Harris: 'We advance interests of working people'
The following article appeared in the August 24 issue of the Atlanta Journal-Constitution, the city's main daily, under the headline "Decatur worker pushes socialism in presidential bid."
BY SAEED AHMED
Like most third-party candidates, James Harris harbors no illusions of winning the White House in November. But in his case, he says it's because he doesn't want to, since real change is never effected through votes.
And yet here he is, traversing the country--on leave from his job as a garment worker in Decatur--and calling on workers to overthrow the capitalist system in favor of a socialist state.
Harris is the presidential candidate for the Socialist Workers Party, which espouses a brand of politics fashioned after Cuban leader Fidel Castro's style of Marxism.
"It serves the purpose of the rich capitalist class to entrap workers in the two-party system," he said, of his decision to run. "We are the independent alternative, advancing the interests of the working people."
For 52-year-old Harris, it's his second run at the White House. In 1996, he finished 10th in the general election, garnering 8,500 votes--about 0.01 percent.
This year, he hopes to do better, even though he's on the ballot in only 11 states--the same ones as the last time. Georgia, with its tough ballot access laws, isn't among them.
Still, Harris is making a three-day swing through the state this week, capping it off with a rally at Valdosta State University this afternoon.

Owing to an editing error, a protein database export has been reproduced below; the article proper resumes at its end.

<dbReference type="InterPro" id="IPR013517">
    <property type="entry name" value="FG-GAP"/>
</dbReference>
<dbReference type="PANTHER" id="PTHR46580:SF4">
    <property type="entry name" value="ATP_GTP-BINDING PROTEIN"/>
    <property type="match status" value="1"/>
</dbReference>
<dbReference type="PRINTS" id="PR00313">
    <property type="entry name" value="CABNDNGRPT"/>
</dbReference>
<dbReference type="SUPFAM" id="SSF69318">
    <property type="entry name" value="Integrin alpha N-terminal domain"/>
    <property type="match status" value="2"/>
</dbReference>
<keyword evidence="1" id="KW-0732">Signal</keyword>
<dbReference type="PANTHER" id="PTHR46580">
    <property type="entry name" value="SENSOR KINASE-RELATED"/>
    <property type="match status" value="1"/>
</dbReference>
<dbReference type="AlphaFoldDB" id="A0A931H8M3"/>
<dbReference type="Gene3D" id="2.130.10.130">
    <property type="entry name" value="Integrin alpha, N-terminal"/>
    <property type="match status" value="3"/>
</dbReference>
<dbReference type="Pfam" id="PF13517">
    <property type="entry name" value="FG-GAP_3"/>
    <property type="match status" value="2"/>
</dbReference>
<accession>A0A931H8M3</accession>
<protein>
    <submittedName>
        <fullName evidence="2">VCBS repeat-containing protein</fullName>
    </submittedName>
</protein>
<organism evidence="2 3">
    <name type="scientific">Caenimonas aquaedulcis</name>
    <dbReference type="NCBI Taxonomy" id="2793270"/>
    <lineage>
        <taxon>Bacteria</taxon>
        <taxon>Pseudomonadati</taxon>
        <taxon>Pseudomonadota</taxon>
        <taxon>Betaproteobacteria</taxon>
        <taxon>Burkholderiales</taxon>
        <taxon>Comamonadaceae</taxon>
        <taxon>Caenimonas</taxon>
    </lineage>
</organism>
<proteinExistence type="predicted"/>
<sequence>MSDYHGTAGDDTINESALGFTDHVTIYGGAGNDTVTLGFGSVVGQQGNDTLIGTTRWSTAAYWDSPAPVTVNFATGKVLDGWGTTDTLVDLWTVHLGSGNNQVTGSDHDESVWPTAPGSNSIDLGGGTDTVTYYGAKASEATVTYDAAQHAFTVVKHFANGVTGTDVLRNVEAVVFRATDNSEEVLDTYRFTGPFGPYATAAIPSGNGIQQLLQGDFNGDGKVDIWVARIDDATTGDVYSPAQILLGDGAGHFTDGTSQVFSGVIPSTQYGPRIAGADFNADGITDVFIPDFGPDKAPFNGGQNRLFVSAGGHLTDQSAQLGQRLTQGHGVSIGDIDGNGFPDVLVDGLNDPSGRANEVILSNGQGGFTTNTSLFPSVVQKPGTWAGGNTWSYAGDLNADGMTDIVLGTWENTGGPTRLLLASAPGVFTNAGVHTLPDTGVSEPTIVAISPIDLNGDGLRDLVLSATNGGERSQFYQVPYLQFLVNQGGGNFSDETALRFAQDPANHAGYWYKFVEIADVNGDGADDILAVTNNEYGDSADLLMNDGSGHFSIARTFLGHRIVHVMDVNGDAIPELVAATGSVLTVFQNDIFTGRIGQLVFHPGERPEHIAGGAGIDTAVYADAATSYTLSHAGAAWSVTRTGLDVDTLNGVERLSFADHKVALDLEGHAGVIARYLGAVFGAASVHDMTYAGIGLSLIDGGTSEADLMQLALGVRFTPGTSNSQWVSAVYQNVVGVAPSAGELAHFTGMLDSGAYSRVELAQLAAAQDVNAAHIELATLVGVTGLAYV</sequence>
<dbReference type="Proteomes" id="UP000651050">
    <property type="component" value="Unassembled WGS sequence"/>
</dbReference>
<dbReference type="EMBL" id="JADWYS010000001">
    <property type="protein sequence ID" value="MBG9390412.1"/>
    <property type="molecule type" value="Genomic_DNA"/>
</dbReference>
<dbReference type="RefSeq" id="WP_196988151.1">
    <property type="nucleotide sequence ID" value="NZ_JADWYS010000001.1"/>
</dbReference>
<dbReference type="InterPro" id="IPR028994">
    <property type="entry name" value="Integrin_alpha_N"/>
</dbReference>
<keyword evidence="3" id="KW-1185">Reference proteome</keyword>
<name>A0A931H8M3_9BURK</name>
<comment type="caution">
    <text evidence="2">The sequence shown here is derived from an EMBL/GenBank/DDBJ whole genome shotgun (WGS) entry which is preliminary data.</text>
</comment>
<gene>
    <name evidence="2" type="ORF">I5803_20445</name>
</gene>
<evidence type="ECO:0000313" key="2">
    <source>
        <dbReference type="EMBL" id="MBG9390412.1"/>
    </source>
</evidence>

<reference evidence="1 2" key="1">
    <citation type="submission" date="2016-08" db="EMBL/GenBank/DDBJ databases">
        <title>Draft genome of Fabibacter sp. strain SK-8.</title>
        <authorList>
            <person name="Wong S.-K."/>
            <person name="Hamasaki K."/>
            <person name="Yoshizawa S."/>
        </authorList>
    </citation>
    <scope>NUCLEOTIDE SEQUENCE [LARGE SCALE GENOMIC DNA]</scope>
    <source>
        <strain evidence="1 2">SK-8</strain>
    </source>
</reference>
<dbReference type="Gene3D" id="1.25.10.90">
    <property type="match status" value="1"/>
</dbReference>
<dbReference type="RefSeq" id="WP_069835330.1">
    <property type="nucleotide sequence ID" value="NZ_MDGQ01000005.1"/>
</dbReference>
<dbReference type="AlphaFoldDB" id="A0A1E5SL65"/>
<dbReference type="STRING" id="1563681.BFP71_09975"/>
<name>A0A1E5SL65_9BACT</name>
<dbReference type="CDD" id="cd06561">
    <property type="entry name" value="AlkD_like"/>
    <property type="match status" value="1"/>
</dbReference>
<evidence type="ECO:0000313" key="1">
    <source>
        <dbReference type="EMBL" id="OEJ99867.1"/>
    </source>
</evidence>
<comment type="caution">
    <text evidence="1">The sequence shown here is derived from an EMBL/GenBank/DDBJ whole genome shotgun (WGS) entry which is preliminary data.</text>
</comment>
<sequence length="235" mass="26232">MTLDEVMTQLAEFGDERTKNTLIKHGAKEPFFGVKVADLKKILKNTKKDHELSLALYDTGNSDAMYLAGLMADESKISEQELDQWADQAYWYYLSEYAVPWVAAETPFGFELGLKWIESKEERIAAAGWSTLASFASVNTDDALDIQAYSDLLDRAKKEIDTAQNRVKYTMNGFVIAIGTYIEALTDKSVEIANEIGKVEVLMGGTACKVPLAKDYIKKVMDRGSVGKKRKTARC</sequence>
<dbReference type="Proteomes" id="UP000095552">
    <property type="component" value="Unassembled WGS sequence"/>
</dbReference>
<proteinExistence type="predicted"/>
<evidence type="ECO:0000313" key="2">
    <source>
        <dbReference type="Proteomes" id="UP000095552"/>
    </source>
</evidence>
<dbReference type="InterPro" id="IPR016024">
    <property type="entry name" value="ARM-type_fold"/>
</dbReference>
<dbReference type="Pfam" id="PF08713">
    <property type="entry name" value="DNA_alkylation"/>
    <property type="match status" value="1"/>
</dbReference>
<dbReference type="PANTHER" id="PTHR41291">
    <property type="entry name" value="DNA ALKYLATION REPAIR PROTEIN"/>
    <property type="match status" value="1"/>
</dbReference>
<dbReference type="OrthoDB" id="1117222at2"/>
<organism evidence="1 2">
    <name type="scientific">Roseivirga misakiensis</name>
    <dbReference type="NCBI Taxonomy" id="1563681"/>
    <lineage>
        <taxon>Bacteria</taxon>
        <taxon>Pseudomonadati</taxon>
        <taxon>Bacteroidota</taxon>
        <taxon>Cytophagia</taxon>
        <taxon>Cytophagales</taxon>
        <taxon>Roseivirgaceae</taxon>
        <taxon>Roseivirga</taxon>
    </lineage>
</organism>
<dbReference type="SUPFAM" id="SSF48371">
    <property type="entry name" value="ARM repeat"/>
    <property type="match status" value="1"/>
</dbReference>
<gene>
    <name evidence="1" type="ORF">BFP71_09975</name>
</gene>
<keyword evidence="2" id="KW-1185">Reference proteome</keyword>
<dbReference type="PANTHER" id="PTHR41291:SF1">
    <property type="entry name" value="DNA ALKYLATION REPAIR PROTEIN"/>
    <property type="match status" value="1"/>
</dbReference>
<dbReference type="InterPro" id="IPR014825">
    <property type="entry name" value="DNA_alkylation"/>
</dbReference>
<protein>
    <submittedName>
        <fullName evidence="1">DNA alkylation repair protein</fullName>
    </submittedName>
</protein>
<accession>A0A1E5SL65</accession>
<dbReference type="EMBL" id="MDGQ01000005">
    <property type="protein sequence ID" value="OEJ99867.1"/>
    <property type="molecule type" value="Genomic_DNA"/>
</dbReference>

"Women's rights, civil rights and the end of apartheid didn't happen because they were put to a vote--they started on the streets," he said. "That's why we are going to states where we aren't on the ballot to build up a groundswell because we know we won't be voted in."
The Socialist Workers Party, which started in 1938 as a splinter group from the Communist Party, has fielded candidates for president in every election since 1948. In recent years, it has been in electoral decline, capturing a dwindling number of votes.
The party's platform calls for basic human rights for all, such as universal health care, redistribution of wealth and free education. It touts Cuba as a model socialist state, and calls for dismantling the military and arming farmers.
Add to the mix, the Socialist Party--which preaches the same liberal doctrine but is staunchly anti-Communist--and parties with similar sounding names, such as Socialist Equality Party, Socialist Labor Party, and even Nationalist Socialist White People's Party, and it's easy to see why Harris' campaign has to strain to be heard.
Nevertheless, Harris, a Cleveland State University graduate who works blue-collar jobs as part of the party mandate to better organize workers, is confident about his chances of bringing about change through his campaign.
"I don't think I will give a big speech and all of a sudden there will be an explosion of activity," he said. "But workers won't take this brutal assault by the wealthy minority forever. They are being pushed to the limit and they will fight back, and we're an adjunct to the participants to spur it on."